Stack Overflow is a community of 4.7 million programmers, just like you, helping each other.

Join them; it only takes a minute:

Sign up
Join the Stack Overflow community to:
  1. Ask programming questions
  2. Answer and help your peers
  3. Get recognized for your expertise

I think I'm close and I bet the solution is something stupid.

I have a C++ native DLL where I define the following function:

DllExport bool __stdcall Open(const char* filePath, int *numFrames, void** data);
{
  //creates the list of arrays here... don't worry, lifetime is managed somewhere else

  //foreach item of the list:
  {
      BYTE* pByte = GetArray(i);

      //here's where my problem lives
      *(data + i * sizeofarray) = pByte;
  }
  *numFrames = total number of items in the list
  return true;
}

Basically, given a file path, this function creates a list of byte arrays (BYTE*) and should return a list of pointers via the data param. Each pointing to a different byte array.

I want to pass an array of IntPtr from C# and be able to marshal each individual array in order. Here's the code I'm using:

    [DllImport("mydll.dll",EntryPoint = "Open")]
    private static extern bool MyOpen(
      string filePath, out int numFrames, out IntPtr[] ptr);

    internal static bool Open(
      string filePath, out int numFrames, out Bitmap[] images)
    {
        var ptrList = new IntPtr[512];

        MyOpen(filePath, out numFrames, out ptrList);

        images = new Bitmap[numFrames];
        var len = 100; //for sake of simplicity
        for (int i=0; i<numFrames;i++)
        {
            var buffer = new byte[len];
            Marshal.Copy(ptrList[i], buffer, 0, len);

            images[i] = CreateBitmapFromBuffer(buffer, height, width);
        }

        return true;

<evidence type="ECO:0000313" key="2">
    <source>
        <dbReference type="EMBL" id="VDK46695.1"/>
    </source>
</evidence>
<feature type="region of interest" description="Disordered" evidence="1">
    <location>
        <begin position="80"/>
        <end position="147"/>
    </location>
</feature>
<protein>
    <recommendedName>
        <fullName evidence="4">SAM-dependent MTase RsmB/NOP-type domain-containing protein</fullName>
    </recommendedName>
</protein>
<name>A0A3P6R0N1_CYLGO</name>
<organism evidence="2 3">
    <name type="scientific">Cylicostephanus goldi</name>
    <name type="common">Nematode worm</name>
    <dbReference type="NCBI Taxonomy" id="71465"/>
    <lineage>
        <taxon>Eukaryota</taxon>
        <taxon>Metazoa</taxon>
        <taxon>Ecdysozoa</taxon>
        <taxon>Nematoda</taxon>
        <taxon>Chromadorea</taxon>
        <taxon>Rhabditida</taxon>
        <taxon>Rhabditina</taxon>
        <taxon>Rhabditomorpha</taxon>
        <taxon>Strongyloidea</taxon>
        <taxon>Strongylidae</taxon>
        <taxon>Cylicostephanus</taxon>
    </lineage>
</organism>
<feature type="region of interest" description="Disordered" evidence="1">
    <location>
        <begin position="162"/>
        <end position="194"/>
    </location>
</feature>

}

Problem is in my C++ code. When I assign *(data + i * sizeofarray) = pByte; it corrupts the array of pointers... what am I doing wrong?

UPDATE: Just started to create a new solution to isolate concepts and already found something very weird. Take a look:

C# code

class Program
{
    [DllImport("ArrayProvider.dll")]
    private static extern bool Open(out int n, ref IntPtr[] ptr);


    static void Main(string[] args)
    {
        int n;

        var pList = new IntPtr[10];

        Program.Open(out n, ref pList);

        foreach (var p in pList)
        {
            Debug.WriteLine(p.ToInt32().ToString("X"));
        }
    }
}

C++ code

#include "stdafx.h"
#define DllExport   __declspec( dllexport )

extern "C" {

DllExport bool __stdcall Open(int *n, void** data)
{
return true;
}

}

Before the call to native code, pList has 10 IntPtr.Zero elements. After returning from native call, it has only one... something wrong... and it also happens if I replace void** by BYTE**

share|improve this question
    
I'm not sure that *(data + i * sizeofarray) makes sense even if data were a char* (or pointer to anything other than void) - but then it's not really clear to me what exactly is supposed to be stored wherever data is pointing. – Michael Burr Jan 6 '11 at 6:55
up vote 3 down vote accepted